Traditionally, search warrants only went one direction. A crime was committed or suspected, and the police would investigate. Witnesses would be contacted. A theory would be developed. When the police had probable cause to search for evidence, they got a search warrant and searched.
Over the last year, the nonprofit investigative newsroom ProPublica has published a series of articles that called into question whether some forensic techniques produce reliable results. One of the techniques questioned is the matching of wear marks along the seams of blue jeans. Now, a leading forensic image analyst and a postdoctoral researcher have published a study finding that the technique produces limited evidence at best.
In 2009, the National Research Council issued a report on forensic analysis in court. It found that few forensic investigative techniques are supported by sufficient science.
When a criminal defendant's fingerprints are at issue, the stakes are high. The person has been accused of a crime, and those fingerprints could theoretically place them at the crime scene or otherwise indicate their involvement. People go to prison in cases where a matching fingerprint is the primary evidence.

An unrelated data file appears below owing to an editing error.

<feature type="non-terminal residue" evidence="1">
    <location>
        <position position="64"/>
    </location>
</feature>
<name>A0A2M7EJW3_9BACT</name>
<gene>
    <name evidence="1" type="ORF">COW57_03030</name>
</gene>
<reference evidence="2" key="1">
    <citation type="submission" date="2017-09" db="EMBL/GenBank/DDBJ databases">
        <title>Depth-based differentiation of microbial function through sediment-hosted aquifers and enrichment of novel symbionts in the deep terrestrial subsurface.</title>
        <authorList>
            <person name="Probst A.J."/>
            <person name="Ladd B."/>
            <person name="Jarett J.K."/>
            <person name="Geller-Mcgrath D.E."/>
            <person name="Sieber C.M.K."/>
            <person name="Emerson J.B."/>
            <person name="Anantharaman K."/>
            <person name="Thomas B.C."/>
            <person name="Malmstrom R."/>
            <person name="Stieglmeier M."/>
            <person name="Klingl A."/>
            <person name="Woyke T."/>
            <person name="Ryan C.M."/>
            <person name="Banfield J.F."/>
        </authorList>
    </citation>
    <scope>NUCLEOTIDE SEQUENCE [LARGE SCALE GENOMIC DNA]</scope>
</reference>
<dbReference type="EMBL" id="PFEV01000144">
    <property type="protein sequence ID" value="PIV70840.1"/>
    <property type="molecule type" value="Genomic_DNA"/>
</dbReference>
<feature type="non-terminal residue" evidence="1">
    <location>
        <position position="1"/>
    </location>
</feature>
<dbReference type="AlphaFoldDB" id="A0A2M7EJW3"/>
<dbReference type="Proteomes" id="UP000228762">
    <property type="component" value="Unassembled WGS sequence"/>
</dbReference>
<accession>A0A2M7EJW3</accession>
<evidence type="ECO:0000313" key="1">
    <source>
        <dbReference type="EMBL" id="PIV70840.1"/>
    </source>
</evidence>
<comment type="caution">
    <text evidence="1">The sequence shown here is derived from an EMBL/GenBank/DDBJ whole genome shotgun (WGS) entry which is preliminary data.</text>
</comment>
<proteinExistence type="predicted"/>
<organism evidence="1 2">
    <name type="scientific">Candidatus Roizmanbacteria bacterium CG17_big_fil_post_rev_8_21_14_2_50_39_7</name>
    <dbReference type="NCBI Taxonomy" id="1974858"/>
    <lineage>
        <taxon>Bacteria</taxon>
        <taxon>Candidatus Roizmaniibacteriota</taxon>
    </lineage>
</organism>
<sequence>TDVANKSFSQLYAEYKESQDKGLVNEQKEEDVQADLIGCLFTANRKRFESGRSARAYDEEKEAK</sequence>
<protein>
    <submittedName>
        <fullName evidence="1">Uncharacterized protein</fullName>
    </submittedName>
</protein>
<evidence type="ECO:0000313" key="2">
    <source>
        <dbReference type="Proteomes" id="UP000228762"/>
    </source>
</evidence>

Have you ever wondered if the government is monitoring your Facebook or Instagram? They are.
About a million people each year are arrested for drunk driving in the United States. When you're pulled over on suspicion of OWI, you will be asked to blow into a breathalyzer.
In 2018, a Mexican immigrant who had been brought to the U.S. as a teenager was convicted in Iowa of intent to deliver marijuana. During a 2017 traffic stop, officers allegedly found 184 one-pound bags of marijuana and a handgun in his car. Although he claimed he had been using the marijuana to treat back pain, Guillermo A. pled guilty to the charge.
Prosecutors have a legal and ethical duty not to knowingly allow perjury. If a prosecutor learns that a witness -- even a police officer -- in one of their cases lied on the stand, that prosecutor is required to notify the judge and attempt to correct the matter.
It's a tale as old as time. Someone is arrested and held in jail before trial. Naturally, they're desperate for a friendly face or a caring voice. They spill their guts to their new friend, giving details of the crime. That "friend" contacts the prosecution offering to turn over those details in exchange for a break on their own sentence.
In many criminal cases, the police rely on the testimony of an eyewitness to the crime. Eyewitnesses may have crucial information about what happened, of course. They are also frequently used to identify a suspect. These identifications are typically done by having the eyewitness look at a lineup or an array of photographs.